The director-cum-writer, who was in Guwahati as part of 7th Brahmaputra Valley Film Festival 2019, talks about his film ‘Strawberry Point’, among others, in this interview
Prabal Baruah, a writer-cum-director from Guwahati, has been making all the right noise in the Indian television industry, starting from the good old days of Surabhi on Doordarshan. He has added another feather on his cap by directing the first single-character movie of India, Strawberry Point.
Also known for directing and scripting many episodes of CID and Aahat, Baruah also directed Guturgu, one of the few silent sitcoms of Indian television industry.
Baruah shared some interesting things about his life and his works in an exclusive interview with EastMojo. Edited excerpts:
Can you tell us a bit about your movie, Strawberry Point. How did the idea of such a movie come up?
Actually, Strawberry Point just happened accidentally. It was just one of those days where you suddenly get an idea out of the blue. Probably when you are lying down in a couch having a cup of coffee or you take a stroll and you get this idea. So Strawberry Point was not really planned it just happened, because one fine day I got this idea about this one actor, one character story being told at limited locations which I shared it with Karan (Oberoi). He was my co-producer in Buddy Films and we have been a friend and a colleague for a long time.
So, Karan quite liked the idea and he said it was very interesting and very different idea but then who will write it, you know? Because that was just an idea, there was no script and it’s also a challenge to write a single character you know to make a short film is one thing but to make a full-length feature film is another thing. So conversation started and then from one conversation to another and then one fine day I narrated him the story and asked would you like to do it? He said: “Who wouldn’t like to do it because I am everywhere in this film. Any actor would give his arm, leg and everything for that.”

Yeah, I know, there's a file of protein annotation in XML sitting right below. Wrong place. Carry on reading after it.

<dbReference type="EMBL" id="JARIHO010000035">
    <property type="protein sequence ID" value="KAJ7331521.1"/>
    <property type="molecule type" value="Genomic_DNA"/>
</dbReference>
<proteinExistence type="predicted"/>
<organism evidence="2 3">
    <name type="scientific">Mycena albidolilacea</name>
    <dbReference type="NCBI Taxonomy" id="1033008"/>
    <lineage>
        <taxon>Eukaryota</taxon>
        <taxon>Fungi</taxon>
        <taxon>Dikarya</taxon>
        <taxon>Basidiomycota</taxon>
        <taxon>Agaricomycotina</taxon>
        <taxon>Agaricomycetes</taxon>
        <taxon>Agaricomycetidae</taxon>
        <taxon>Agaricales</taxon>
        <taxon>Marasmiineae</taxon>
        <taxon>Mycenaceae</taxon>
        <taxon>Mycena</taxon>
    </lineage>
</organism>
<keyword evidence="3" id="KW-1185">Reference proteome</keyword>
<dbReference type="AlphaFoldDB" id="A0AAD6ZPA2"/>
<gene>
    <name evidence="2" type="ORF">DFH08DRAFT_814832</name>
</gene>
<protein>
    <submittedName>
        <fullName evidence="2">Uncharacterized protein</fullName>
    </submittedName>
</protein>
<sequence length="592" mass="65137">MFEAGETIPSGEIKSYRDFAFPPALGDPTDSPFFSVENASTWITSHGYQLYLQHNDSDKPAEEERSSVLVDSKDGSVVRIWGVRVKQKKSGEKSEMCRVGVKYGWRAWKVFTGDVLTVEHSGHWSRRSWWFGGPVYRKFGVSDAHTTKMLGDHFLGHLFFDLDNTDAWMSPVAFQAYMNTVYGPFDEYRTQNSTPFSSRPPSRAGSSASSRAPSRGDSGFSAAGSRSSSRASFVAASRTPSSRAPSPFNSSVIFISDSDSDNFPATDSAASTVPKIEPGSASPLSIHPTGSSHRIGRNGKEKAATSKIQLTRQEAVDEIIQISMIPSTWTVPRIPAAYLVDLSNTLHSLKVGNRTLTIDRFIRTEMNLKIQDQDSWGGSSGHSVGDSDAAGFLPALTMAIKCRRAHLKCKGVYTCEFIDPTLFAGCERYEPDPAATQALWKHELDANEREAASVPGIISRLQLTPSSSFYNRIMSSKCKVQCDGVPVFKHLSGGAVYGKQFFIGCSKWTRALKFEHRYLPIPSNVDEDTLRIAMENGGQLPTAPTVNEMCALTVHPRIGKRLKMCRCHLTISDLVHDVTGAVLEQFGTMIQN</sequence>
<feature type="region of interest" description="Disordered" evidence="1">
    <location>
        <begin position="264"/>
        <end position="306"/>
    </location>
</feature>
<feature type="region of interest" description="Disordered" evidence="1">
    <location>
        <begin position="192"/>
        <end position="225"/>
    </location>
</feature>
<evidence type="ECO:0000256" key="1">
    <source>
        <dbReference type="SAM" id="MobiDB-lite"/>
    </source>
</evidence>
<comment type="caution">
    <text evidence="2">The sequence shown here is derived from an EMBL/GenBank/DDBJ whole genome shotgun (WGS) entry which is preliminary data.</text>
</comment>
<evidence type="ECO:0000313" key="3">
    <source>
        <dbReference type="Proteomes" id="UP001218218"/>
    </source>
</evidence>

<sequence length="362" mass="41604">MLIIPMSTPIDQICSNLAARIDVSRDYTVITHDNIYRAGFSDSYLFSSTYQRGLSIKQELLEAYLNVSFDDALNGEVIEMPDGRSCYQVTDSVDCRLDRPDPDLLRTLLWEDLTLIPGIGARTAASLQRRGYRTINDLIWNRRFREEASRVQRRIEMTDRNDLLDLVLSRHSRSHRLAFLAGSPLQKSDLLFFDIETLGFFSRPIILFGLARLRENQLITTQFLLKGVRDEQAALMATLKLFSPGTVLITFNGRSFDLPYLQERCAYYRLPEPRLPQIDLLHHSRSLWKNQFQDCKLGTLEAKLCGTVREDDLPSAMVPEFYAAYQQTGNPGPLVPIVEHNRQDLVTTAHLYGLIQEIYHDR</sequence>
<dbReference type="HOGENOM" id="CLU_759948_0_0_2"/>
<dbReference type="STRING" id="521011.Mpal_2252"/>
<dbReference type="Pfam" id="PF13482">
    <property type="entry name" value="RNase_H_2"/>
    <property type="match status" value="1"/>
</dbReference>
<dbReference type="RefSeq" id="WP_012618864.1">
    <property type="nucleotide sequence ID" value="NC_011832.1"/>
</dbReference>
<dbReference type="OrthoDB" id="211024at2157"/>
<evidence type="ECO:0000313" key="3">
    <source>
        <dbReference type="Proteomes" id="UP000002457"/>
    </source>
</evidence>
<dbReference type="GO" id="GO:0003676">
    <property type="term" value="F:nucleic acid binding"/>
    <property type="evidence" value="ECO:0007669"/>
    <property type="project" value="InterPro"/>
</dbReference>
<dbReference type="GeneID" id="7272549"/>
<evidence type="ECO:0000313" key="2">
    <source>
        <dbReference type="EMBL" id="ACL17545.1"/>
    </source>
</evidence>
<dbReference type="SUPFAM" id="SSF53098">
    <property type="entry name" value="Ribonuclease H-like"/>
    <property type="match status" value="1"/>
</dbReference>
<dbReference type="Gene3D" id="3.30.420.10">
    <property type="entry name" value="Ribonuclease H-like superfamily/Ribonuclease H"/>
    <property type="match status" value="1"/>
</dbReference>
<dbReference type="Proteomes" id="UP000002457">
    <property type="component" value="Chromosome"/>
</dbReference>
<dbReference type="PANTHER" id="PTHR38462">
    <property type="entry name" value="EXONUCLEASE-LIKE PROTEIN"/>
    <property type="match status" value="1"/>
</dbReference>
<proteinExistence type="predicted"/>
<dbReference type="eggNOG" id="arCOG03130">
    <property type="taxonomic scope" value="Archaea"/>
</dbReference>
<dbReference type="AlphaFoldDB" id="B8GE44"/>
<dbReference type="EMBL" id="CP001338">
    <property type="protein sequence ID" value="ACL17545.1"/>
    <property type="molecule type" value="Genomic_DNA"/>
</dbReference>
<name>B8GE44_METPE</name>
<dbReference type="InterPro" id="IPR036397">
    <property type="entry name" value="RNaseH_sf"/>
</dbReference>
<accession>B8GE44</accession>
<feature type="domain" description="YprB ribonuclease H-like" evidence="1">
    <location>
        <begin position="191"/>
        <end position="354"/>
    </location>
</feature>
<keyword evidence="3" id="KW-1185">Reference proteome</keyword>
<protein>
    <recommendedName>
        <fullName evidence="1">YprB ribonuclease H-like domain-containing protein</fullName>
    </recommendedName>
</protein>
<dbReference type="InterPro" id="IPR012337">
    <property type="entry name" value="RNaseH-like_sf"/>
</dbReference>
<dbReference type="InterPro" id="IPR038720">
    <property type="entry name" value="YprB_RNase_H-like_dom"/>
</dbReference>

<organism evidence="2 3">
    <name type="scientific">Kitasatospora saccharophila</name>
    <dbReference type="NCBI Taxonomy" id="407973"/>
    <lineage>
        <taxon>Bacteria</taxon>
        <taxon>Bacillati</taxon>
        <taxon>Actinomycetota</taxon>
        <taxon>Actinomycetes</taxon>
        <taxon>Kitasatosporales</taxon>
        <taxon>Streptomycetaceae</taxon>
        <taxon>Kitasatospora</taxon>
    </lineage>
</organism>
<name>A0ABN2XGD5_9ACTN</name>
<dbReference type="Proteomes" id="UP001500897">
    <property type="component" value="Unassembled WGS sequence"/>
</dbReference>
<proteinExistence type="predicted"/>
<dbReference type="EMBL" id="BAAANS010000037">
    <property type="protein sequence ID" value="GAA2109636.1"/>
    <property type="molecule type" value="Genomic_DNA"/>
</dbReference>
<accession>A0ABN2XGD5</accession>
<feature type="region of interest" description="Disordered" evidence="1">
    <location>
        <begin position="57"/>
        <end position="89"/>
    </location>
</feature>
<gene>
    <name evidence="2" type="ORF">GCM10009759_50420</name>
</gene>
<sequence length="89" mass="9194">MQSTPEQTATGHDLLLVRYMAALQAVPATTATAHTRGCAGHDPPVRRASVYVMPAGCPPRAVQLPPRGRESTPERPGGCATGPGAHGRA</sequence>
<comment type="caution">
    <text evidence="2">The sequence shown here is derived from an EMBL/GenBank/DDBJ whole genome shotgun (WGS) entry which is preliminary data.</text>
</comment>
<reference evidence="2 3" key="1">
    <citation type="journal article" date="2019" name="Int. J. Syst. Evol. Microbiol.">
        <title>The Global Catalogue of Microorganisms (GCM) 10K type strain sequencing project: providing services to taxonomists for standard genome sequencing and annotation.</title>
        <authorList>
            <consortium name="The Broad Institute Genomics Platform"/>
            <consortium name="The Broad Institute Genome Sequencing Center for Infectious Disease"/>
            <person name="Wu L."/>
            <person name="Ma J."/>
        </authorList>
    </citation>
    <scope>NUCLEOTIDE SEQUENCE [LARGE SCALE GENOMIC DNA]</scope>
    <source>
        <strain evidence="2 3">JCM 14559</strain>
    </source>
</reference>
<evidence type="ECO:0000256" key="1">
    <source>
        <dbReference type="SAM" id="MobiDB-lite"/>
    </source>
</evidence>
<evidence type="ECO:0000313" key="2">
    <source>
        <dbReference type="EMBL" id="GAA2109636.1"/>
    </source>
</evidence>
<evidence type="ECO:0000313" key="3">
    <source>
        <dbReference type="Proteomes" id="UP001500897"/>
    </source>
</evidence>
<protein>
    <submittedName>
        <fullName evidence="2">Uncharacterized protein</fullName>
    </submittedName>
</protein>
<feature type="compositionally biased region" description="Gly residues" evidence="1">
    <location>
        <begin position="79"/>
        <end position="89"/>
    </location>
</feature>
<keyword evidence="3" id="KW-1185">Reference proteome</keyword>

Then I said that there is a condition to which he replies what and I say: “You will have to do it for free.” Being a friend I could take the liberty of saying that. Because to begin with I didn’t have any finance nor a producer, I had nothing. So I said if you work for free then between you and me the writer,the director, actor and the singer is taken care of. So it started as an experiment and we didn’t know whether it’s going to be a full length feature film and we are going to release it commercially or to bring it to a festival. It was actually like an exercise, just started and then things fell into place one after another.
What are the complications that might arise while filming a one-character film?
Lots actually, because a single-actor film or a single-location film is not conventional film or storytelling. So when you tell a story, there are multiple characters. You have a protagonist, you have a set of lead, supporting cast, etc, and that’s how stories are told. That’s how movies are made, you have many locations over different time frames and space; so there is a grammar for telling a story, there is a format of how stories are told with main tracks and parallel tracks.
But a single-character film does not follow those rules. So, as we set on making the film then I realised that this was difficult. For example, when you write a story or make a film, whether a short film or a full-length film, there are a lot of actors, you have a close-up of someone, there is a wide shot, there is a two shot. So taking care of continuity becomes easy, taking care of time jump becomes easy, small flaws can also get covered up.
So if one gives a wrong expression, we can use someone else’s expression. But you cannot do all those things here. Even for an actor, especially the emotion, the look,the mood continuity becomes really difficult. Also it creates a fatigue because you get tired of watching the same person as there is no variation. On top of that it didn’t have the usual ingredients of a Bollywood film. It didn’t have a song, there was no dance sequence, no action, no fight sequence, no comedy... nothing. So, yeah, there are endless complications.